land Fishships, owned by British subjects usually residing in Great-Britain, Guernsey, Jersey, or Man, which proceed from those places on the whale fishery to the Greenland Seas or Davis's Streights, or to the seas adjacent, manned and navigated with a master and three-fourths at least of the mariners British subjects usually residing in Great Britain, Ireland, or Guernsey, Jersey, or Man. Such ship, after she has been visited and admeasured by the officer of the port, and it shall appear upon inspection and exami. nation upon oath of certain persons, and it shall be certified by such officer, that she is properly furnished with tackle and equipment for the whale fishery, according to the requisites of the act, and means to proceed thither, and endeavour to take whales, or other creatures living in the seas, and on no other design or view of profit in the voyage, and to import the whale-fins, oil, and blubber thereof into Great-Britain, specifying the port, and shall give bond for so doing; upon these terms such ship may have a licence from the commissioners of the customs to proceed on such voyage; and Sect. 1. upon the return of such ship, and her condition being reported by the officer of the port, and oath made by the master as to the performance of the voyage, and that all the whale-fins, oil, and blubber, imported were really and bona fide caught and taken in those seas by the crew of such ship, or with the assistance of some other ship licensed for that voyage, there is to be paid by the commissioners of the customs a bounty of thirty shillings per ton of such ship.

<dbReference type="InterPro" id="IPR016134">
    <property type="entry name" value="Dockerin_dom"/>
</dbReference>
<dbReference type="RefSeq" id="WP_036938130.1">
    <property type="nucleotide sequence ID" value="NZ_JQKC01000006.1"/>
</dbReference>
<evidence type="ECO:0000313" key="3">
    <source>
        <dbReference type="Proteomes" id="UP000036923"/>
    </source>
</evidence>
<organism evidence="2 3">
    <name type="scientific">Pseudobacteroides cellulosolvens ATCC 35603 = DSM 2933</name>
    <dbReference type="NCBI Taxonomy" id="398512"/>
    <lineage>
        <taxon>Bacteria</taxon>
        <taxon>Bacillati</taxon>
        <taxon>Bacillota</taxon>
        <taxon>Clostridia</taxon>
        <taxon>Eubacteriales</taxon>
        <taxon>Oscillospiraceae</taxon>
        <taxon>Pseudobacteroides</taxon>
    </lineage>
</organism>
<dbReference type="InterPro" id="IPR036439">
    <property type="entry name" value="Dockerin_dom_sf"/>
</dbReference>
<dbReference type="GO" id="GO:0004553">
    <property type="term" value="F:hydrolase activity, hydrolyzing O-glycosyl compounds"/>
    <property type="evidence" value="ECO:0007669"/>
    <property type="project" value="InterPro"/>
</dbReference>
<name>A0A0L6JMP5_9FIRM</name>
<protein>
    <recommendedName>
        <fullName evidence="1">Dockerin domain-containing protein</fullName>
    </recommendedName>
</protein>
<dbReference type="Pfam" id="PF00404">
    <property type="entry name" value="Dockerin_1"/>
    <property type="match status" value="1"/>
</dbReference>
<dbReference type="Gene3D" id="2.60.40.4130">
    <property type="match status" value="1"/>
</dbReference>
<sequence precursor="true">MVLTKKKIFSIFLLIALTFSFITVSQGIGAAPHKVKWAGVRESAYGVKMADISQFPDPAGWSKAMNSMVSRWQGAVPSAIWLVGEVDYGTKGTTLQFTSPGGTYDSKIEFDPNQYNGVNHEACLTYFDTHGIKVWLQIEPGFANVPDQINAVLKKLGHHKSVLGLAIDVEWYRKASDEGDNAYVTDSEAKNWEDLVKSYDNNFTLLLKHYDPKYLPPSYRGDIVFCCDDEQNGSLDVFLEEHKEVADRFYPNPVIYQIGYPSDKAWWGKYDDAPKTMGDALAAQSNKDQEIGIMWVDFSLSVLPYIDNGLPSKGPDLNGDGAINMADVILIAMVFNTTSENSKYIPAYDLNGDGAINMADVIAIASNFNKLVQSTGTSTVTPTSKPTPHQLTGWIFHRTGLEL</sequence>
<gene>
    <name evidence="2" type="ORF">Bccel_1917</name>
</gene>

Sect, 3. Such ship must sail on her voyage on or before 10 April, and continue in those seas diligently endeavouring to catch whales or other creatures, and not depart before 10 August, unless laden with a certain quantity of oil, blubber, or whale-fins, unless they shall be compelled, by some unavoidable accident, to depart. Ships of more than Sect. 4. four hundred tons, already employed in the fishery, might continue to be rated as of four hundred tons, and not more. All ships coming into the fishery after 25 December 1786, and being more than three hundred tons, shall not receive a bounty for more than three hundred tons; and such, ships respectively are not to equip and man Sect. 8. for inore than four hundred or three hundred tons.

Sect. 9. If a log-book has not been constantly kept on board, no bounty will be allowed. Sect. 10. * By etat. 28. Geo. 3. c. 35. his Majesty is empowered to make regulations for more peaceably carrying on the French fishery. se